Helen Dale, the award-winning novelist who invented her Ukrainian identity is the new adviser to crossbench senator David Leyonhjelm.
She’s had three identities, she has three law degrees, and now she’s been appointed as an adviser to David Leyonhjelm, the Liberal Democrat senator who shares the balance of power in the upper house.
Helen Dale, once known as Helen Demidenko, wrote the award-winning novel The Hand that Signed the Paper two decades ago, the story of a Ukrainian family that sided with the Nazis in World War II.
But she gained notoriety when it was revealed she had blurred the lines between fact and fiction, inventing her own Ukrainian heritage.
The celebrated writer was unmasked as Helen Darville, the daughter of British migrants.
Since then she’s studied in Queensland, Edinburgh and Oxford and will arrive in Canberra as a senior adviser to crossbench Senator Leyonhjelm.
Senator Leyonhjelm said although she joined the Liberal Democratic Party in 2006, Ms Dale only contacted him a few weeks ago to work for him.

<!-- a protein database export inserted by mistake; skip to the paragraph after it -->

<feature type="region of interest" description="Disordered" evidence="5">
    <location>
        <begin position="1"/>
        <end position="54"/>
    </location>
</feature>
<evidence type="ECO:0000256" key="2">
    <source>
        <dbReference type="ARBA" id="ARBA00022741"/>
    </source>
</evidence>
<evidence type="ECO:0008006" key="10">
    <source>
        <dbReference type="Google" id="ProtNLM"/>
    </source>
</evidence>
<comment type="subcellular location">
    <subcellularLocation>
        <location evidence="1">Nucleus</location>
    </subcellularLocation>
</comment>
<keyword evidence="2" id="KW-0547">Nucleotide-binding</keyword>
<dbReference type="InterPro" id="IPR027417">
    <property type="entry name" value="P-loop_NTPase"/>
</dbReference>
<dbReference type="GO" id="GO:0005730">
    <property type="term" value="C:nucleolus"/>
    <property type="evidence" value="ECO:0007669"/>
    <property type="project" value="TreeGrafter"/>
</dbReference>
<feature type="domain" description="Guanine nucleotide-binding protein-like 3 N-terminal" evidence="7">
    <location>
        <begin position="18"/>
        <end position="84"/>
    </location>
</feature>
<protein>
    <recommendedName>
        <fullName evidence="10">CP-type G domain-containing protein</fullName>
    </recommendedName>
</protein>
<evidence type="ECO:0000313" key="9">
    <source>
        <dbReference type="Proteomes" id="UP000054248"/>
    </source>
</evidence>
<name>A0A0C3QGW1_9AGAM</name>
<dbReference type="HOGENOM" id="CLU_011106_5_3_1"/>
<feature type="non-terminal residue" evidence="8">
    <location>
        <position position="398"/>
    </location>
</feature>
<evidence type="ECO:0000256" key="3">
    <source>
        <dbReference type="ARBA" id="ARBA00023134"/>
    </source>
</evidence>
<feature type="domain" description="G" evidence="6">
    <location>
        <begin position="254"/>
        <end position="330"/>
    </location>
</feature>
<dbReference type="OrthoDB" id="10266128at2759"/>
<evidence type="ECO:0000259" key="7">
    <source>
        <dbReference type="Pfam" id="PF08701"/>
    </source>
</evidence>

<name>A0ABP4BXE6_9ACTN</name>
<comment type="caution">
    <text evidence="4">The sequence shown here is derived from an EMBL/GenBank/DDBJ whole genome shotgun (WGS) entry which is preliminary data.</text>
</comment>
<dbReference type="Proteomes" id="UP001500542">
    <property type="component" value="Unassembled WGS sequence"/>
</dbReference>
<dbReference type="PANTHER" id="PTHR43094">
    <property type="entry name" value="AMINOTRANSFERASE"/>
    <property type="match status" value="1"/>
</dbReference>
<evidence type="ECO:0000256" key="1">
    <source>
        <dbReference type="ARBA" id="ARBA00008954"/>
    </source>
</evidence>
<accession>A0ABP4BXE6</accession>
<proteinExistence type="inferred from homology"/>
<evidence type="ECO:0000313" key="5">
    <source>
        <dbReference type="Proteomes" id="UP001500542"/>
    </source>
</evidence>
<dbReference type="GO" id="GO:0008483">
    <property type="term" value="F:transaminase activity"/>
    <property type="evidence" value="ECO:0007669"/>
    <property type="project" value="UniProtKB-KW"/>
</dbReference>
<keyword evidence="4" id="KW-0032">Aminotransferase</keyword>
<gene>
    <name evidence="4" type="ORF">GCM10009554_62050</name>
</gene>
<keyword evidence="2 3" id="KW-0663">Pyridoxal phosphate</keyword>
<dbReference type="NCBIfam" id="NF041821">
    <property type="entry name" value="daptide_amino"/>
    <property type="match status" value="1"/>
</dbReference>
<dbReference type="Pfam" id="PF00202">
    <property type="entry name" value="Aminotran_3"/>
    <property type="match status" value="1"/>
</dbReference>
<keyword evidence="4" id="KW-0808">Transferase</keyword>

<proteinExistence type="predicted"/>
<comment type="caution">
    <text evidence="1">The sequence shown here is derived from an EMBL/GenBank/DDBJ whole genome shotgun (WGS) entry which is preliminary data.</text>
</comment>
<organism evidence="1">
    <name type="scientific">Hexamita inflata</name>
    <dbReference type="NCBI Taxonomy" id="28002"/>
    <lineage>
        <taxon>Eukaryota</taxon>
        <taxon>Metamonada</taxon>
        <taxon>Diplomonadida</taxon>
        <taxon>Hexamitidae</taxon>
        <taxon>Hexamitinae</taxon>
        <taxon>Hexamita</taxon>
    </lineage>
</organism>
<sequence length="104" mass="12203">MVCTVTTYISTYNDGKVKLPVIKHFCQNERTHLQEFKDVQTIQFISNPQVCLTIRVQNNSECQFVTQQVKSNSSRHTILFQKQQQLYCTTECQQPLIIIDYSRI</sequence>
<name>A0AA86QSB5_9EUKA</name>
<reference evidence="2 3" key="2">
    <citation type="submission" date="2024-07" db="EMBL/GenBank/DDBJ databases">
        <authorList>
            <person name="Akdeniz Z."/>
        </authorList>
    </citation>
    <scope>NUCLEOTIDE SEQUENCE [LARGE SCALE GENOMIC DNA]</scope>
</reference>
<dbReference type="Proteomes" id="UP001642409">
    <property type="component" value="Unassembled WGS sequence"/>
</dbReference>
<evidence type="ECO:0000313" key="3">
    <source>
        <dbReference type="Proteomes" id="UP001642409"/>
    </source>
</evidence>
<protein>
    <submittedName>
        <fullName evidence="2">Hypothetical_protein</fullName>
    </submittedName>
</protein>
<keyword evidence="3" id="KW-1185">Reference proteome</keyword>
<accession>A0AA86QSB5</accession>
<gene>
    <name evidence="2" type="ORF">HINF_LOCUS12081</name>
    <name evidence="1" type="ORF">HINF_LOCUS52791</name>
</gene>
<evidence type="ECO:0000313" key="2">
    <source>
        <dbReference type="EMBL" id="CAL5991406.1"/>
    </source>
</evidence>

“She’s an outstanding lawyer, she’s topped her class both in Queensland and at Oxford and she’s also a brilliant writer. That combination appealed to me,” he told ABC radio.
“She’ll be working on policy issues. She’s pretty strong on the same-sex marriage issue, government transparency, assisted suicide, social issues like that.”
Mr Leyonhjelm said the controversy of Ms Dale’s past won’t affect her political future.
“She’s the youngest ever winner of the Miles Franklin literary award,” he said.
“That award is for a work of fiction, so she extended the fiction into her authorship.”
“I recall at the time thinking it was hilarious, it was a big joke and she kept up the fiction for quite a while. Then, when they realised she was pulling their leg they turned on her, which I thought was very unkind.”